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News Coverage of Kane Open Space Referendum


Kane County Chronicle
April 4, 2017

Kane County Forest Preserve District referendum tallies election win.


By RENEE TOMELL

Kane County voters have approved the $50 million land acquisition and improvement referendum put forward by the Kane County Forest Preserve District Commission. Unofficial totals on the night of April 4 came in at 24,517 in favor and 20,982 against.

"I'm very pleased with the outcome and grateful to having the voters be the ones that can actually decide on these things to have the validation of their votes is really important to us at the forest preserve," said Mark Davoust, treasurer for the commission.

He said that with the election over, the district looks forward to completing planned projects.

"We couldn't do it without the staff at the forest preserve district," he said. "They do a great job."

The positive outcome of the vote is a relief, said Monica Meyers, the district's executive director. She praised the efforts of the volunteer committee of The Conservation Foundation for promoting passage of the referendum.

"The Conservation Foundation did such a phenomenal job," she said. "We couldn't be more thrilled."

She said one of the things that came out in the poll conducted by the foundation was the public's support of natural areas improvements. And one of the coming priorities will be at Dick Young Forest Preserve, making sure that Nelson Lake Marsh gets rehydrated for a wildlife habitat, Meyers said.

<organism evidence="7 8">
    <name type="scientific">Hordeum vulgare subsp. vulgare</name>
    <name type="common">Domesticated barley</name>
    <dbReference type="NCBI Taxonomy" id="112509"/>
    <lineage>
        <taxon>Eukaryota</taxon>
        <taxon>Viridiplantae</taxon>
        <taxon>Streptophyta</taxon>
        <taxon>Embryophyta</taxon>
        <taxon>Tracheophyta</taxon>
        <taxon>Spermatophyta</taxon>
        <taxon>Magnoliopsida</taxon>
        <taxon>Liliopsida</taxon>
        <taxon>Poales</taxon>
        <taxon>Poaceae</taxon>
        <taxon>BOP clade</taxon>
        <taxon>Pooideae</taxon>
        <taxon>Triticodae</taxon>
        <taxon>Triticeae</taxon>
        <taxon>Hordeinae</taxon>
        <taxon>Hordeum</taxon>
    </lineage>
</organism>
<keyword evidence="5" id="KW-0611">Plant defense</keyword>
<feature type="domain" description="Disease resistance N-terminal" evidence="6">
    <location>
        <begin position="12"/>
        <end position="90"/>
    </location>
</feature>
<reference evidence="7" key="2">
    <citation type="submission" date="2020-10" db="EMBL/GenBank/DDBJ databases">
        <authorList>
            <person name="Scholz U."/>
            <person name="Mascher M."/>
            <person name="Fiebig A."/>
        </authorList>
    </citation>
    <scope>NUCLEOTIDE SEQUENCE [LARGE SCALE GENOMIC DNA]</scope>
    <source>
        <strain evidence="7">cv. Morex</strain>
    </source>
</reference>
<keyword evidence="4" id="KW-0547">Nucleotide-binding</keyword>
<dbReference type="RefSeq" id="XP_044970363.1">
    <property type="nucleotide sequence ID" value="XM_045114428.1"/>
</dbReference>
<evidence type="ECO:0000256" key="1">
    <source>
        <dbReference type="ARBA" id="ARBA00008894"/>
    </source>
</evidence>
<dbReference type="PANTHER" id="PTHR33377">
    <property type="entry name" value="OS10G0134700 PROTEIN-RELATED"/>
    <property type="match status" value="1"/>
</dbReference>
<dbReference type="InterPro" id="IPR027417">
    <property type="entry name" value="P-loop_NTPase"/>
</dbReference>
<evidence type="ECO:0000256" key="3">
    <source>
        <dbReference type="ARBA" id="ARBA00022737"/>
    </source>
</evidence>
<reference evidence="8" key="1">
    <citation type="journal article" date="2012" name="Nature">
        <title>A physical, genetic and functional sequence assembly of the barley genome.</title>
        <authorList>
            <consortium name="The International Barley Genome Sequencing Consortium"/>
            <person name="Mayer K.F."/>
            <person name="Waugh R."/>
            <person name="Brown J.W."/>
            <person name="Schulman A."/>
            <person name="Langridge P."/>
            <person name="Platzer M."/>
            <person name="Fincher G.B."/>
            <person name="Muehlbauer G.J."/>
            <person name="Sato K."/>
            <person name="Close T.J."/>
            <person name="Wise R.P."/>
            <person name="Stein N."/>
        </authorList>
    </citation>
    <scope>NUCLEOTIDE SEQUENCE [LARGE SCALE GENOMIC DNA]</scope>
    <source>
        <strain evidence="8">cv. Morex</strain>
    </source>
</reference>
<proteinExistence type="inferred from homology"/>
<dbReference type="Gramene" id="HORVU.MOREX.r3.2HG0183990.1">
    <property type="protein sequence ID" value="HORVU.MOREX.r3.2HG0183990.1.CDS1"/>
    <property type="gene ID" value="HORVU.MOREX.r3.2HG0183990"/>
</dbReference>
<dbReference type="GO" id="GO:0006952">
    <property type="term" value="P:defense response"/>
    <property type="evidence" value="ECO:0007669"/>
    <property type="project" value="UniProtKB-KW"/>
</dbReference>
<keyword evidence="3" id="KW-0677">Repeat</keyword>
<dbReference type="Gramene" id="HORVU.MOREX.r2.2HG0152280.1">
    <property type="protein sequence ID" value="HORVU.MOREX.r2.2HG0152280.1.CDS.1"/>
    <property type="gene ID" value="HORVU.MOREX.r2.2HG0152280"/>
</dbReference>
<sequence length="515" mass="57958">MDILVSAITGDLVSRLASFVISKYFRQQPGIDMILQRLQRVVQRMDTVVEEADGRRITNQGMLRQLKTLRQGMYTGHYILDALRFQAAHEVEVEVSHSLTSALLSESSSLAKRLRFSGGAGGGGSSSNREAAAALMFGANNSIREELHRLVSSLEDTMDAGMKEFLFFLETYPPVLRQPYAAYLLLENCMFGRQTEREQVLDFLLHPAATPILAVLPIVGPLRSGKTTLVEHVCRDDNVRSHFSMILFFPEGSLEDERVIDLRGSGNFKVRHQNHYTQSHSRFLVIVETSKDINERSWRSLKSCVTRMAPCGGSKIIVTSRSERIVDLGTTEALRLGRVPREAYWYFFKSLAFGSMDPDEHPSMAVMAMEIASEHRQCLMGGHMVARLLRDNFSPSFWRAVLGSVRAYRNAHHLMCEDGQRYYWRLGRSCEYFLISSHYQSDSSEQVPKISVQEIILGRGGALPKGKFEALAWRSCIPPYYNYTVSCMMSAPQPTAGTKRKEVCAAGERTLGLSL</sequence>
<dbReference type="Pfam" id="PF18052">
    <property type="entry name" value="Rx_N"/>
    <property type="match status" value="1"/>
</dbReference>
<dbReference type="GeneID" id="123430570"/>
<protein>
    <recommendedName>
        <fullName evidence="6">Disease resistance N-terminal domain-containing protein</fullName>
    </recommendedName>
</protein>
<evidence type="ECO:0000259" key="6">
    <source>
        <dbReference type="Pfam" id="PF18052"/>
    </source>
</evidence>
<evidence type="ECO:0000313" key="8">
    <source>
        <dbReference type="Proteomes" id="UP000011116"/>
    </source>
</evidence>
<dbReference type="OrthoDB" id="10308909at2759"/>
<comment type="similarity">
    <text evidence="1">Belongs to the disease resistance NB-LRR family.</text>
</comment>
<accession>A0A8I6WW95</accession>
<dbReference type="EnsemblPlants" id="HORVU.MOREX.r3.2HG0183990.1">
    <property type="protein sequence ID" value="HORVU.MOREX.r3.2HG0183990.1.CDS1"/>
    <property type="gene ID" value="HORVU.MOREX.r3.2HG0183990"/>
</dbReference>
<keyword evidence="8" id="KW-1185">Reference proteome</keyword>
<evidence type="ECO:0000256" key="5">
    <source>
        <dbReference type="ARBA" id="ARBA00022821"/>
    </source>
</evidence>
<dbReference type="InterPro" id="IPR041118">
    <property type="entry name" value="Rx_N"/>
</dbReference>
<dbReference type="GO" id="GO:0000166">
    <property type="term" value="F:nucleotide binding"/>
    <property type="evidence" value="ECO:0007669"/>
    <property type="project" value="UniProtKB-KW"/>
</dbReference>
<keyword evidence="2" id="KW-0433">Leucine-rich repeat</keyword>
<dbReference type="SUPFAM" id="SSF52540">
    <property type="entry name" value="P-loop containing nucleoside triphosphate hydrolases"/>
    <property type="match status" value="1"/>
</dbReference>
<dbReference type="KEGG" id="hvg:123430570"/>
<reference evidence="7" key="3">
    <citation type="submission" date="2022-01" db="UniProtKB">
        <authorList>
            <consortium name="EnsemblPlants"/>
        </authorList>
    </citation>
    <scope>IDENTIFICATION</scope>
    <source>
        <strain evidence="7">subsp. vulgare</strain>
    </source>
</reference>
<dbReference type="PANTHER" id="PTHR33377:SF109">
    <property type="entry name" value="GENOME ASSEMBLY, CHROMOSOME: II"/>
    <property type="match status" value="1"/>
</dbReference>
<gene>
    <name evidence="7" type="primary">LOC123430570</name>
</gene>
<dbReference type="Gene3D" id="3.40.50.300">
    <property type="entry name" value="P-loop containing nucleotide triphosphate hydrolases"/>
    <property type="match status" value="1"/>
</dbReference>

She said that right up until election, her office fielded many questions from the public on what the district has accomplished through past referendums and future plans for acquisition of open space.

Eighty percent of the money from the referendum is intended for the acquisition of about 2,000 acres of land, and about 20 percent for capital improvement. The funds cannot be used for salaries, pensions or operations, according to Davoust.

Ahead of the election, Davoust explained the tax implications. Because previously issued bonds have been retired or refinanced, taxpayers who own a $250,000 home are scheduled to see a reduction of $104 in their tax bill. By passing the referendum, those homeowners will see $22 less in savings annually for the 20-year life of the bonds.

Future land acquisitions will focus on expanding and connecting existing holdings, a strategy designed to be operationally efficient, according to Davoust.

There have been four previous referendums since 1999, when the district owned about 7,000 acres. Holdings number almost 21,000 acres today.

In voting on whether to place the referendum on the ballot, three commissioners of 22 dissented. And Kane County Board Chairman Chris Lauzen expressed opposition to the referendum in a letter to the editor sent to the Kane County Chronicle, citing concerns over adequate operational funds for the forest preserve property.